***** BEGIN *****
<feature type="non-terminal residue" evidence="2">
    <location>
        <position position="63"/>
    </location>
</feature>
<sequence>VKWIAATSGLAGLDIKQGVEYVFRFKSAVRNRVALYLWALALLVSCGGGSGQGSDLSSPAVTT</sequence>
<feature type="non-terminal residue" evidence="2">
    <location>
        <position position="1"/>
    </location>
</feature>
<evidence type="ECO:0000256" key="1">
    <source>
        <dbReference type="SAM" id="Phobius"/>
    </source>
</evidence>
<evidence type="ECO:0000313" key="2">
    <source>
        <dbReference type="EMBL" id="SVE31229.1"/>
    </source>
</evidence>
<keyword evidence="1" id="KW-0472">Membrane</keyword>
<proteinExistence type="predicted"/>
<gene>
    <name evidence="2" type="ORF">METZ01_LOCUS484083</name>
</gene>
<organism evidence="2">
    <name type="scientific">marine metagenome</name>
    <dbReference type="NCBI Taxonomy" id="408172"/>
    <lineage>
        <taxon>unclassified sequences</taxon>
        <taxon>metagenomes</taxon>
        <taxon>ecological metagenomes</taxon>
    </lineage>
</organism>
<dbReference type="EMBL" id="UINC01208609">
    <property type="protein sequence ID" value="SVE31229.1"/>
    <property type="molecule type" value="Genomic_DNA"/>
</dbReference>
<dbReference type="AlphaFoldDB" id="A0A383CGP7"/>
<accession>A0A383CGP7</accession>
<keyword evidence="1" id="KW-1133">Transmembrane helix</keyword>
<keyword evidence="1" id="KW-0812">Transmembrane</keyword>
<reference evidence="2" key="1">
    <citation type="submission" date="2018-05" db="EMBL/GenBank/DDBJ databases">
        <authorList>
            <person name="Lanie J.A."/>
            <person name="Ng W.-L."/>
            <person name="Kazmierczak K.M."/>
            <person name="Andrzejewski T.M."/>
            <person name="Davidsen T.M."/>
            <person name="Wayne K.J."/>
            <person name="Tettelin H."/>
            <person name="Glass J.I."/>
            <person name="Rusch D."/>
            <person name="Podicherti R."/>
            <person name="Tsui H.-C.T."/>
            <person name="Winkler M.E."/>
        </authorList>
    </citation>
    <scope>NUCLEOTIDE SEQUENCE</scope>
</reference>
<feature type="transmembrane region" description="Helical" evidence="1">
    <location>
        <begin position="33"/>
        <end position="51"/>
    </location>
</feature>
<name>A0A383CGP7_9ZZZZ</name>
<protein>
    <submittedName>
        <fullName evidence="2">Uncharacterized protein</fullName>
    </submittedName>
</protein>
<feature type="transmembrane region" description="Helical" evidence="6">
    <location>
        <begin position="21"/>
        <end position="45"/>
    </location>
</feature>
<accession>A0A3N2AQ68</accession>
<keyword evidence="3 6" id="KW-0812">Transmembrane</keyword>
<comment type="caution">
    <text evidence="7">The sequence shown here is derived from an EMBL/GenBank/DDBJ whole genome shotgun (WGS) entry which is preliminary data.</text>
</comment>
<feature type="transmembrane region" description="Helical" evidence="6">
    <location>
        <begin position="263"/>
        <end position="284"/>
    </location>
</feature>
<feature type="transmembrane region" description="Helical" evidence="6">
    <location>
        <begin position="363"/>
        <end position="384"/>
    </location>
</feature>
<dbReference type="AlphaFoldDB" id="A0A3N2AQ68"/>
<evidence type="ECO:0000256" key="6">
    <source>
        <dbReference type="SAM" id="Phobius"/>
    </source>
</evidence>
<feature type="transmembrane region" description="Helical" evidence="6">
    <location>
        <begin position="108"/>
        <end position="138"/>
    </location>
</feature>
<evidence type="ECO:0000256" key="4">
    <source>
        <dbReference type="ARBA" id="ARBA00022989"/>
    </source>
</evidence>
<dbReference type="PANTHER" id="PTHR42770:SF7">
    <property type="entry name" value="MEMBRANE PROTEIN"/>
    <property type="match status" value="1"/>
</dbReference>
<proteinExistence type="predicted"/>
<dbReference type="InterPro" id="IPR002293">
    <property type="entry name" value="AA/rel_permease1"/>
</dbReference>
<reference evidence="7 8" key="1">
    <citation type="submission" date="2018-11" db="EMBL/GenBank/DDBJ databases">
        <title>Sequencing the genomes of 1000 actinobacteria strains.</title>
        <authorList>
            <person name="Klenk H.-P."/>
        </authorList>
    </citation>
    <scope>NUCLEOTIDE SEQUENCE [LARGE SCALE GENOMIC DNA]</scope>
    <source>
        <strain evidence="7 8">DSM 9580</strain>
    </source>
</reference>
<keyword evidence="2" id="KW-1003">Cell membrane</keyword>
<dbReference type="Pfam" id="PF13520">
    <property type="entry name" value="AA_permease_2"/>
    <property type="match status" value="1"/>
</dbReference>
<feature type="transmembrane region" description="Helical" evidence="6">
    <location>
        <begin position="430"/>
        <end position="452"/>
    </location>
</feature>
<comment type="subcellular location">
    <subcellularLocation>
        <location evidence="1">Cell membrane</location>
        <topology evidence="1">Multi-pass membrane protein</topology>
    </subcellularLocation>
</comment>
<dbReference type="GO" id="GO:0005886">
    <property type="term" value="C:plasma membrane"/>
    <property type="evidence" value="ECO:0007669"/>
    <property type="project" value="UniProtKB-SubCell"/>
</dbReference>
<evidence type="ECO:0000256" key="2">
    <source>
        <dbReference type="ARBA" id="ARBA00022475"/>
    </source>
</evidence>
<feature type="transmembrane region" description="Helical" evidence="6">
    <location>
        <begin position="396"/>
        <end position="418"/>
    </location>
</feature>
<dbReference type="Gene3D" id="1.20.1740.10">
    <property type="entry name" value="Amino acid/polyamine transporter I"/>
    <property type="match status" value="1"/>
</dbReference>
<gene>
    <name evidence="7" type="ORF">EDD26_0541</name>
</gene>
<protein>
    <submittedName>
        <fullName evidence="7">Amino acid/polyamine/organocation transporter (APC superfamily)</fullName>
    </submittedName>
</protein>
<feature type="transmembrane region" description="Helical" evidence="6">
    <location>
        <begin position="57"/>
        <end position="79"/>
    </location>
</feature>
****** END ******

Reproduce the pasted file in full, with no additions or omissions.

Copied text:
<feature type="non-terminal residue" evidence="2">
    <location>
        <position position="63"/>
    </location>
</feature>
<sequence>VKWIAATSGLAGLDIKQGVEYVFRFKSAVRNRVALYLWALALLVSCGGGSGQGSDLSSPAVTT</sequence>
<feature type="non-terminal residue" evidence="2">
    <location>
        <position position="1"/>
    </location>
</feature>
<evidence type="ECO:0000256" key="1">
    <source>
        <dbReference type="SAM" id="Phobius"/>
    </source>
</evidence>
<evidence type="ECO:0000313" key="2">
    <source>
        <dbReference type="EMBL" id="SVE31229.1"/>
    </source>
</evidence>
<keyword evidence="1" id="KW-0472">Membrane</keyword>
<proteinExistence type="predicted"/>
<gene>
    <name evidence="2" type="ORF">METZ01_LOCUS484083</name>
</gene>
<organism evidence="2">
    <name type="scientific">marine metagenome</name>
    <dbReference type="NCBI Taxonomy" id="408172"/>
    <lineage>
        <taxon>unclassified sequences</taxon>
        <taxon>metagenomes</taxon>
        <taxon>ecological metagenomes</taxon>
    </lineage>
</organism>
<dbReference type="EMBL" id="UINC01208609">
    <property type="protein sequence ID" value="SVE31229.1"/>
    <property type="molecule type" value="Genomic_DNA"/>
</dbReference>
<dbReference type="AlphaFoldDB" id="A0A383CGP7"/>
<accession>A0A383CGP7</accession>
<keyword evidence="1" id="KW-1133">Transmembrane helix</keyword>
<keyword evidence="1" id="KW-0812">Transmembrane</keyword>
<reference evidence="2" key="1">
    <citation type="submission" date="2018-05" db="EMBL/GenBank/DDBJ databases">
        <authorList>
            <person name="Lanie J.A."/>
            <person name="Ng W.-L."/>
            <person name="Kazmierczak K.M."/>
            <person name="Andrzejewski T.M."/>
            <person name="Davidsen T.M."/>
            <person name="Wayne K.J."/>
            <person name="Tettelin H."/>
            <person name="Glass J.I."/>
            <person name="Rusch D."/>
            <person name="Podicherti R."/>
            <person name="Tsui H.-C.T."/>
            <person name="Winkler M.E."/>
        </authorList>
    </citation>
    <scope>NUCLEOTIDE SEQUENCE</scope>
</reference>
<feature type="transmembrane region" description="Helical" evidence="1">
    <location>
        <begin position="33"/>
        <end position="51"/>
    </location>
</feature>
<name>A0A383CGP7_9ZZZZ</name>
<protein>
    <submittedName>
        <fullName evidence="2">Uncharacterized protein</fullName>
    </submittedName>
</protein>
<feature type="transmembrane region" description="Helical" evidence="6">
    <location>
        <begin position="21"/>
        <end position="45"/>
    </location>
</feature>
<accession>A0A3N2AQ68</accession>
<keyword evidence="3 6" id="KW-0812">Transmembrane</keyword>
<comment type="caution">
    <text evidence="7">The sequence shown here is derived from an EMBL/GenBank/DDBJ whole genome shotgun (WGS) entry which is preliminary data.</text>
</comment>
<feature type="transmembrane region" description="Helical" evidence="6">
    <location>
        <begin position="263"/>
        <end position="284"/>
    </location>
</feature>
<feature type="transmembrane region" description="Helical" evidence="6">
    <location>
        <begin position="363"/>
        <end position="384"/>
    </location>
</feature>
<dbReference type="AlphaFoldDB" id="A0A3N2AQ68"/>
<evidence type="ECO:0000256" key="6">
    <source>
        <dbReference type="SAM" id="Phobius"/>
    </source>
</evidence>
<feature type="transmembrane region" description="Helical" evidence="6">
    <location>
        <begin position="108"/>
        <end position="138"/>
    </location>
</feature>
<evidence type="ECO:0000256" key="4">
    <source>
        <dbReference type="ARBA" id="ARBA00022989"/>
    </source>
</evidence>
<dbReference type="PANTHER" id="PTHR42770:SF7">
    <property type="entry name" value="MEMBRANE PROTEIN"/>
    <property type="match status" value="1"/>
</dbReference>
<proteinExistence type="predicted"/>
<dbReference type="InterPro" id="IPR002293">
    <property type="entry name" value="AA/rel_permease1"/>
</dbReference>
<reference evidence="7 8" key="1">
    <citation type="submission" date="2018-11" db="EMBL/GenBank/DDBJ databases">
        <title>Sequencing the genomes of 1000 actinobacteria strains.</title>
        <authorList>
            <person name="Klenk H.-P."/>
        </authorList>
    </citation>
    <scope>NUCLEOTIDE SEQUENCE [LARGE SCALE GENOMIC DNA]</scope>
    <source>
        <strain evidence="7 8">DSM 9580</strain>
    </source>
</reference>
<keyword evidence="2" id="KW-1003">Cell membrane</keyword>
<dbReference type="Pfam" id="PF13520">
    <property type="entry name" value="AA_permease_2"/>
    <property type="match status" value="1"/>
</dbReference>
<feature type="transmembrane region" description="Helical" evidence="6">
    <location>
        <begin position="430"/>
        <end position="452"/>
    </location>
</feature>
<comment type="subcellular location">
    <subcellularLocation>
        <location evidence="1">Cell membrane</location>
        <topology evidence="1">Multi-pass membrane protein</topology>
    </subcellularLocation>
</comment>
<dbReference type="GO" id="GO:0005886">
    <property type="term" value="C:plasma membrane"/>
    <property type="evidence" value="ECO:0007669"/>
    <property type="project" value="UniProtKB-SubCell"/>
</dbReference>
<evidence type="ECO:0000256" key="2">
    <source>
        <dbReference type="ARBA" id="ARBA00022475"/>
    </source>
</evidence>
<feature type="transmembrane region" description="Helical" evidence="6">
    <location>
        <begin position="396"/>
        <end position="418"/>
    </location>
</feature>
<dbReference type="Gene3D" id="1.20.1740.10">
    <property type="entry name" value="Amino acid/polyamine transporter I"/>
    <property type="match status" value="1"/>
</dbReference>
<gene>
    <name evidence="7" type="ORF">EDD26_0541</name>
</gene>
<protein>
    <submittedName>
        <fullName evidence="7">Amino acid/polyamine/organocation transporter (APC superfamily)</fullName>
    </submittedName>
</protein>
<feature type="transmembrane region" description="Helical" evidence="6">
    <location>
        <begin position="57"/>
        <end position="79"/>
    </location>
</feature>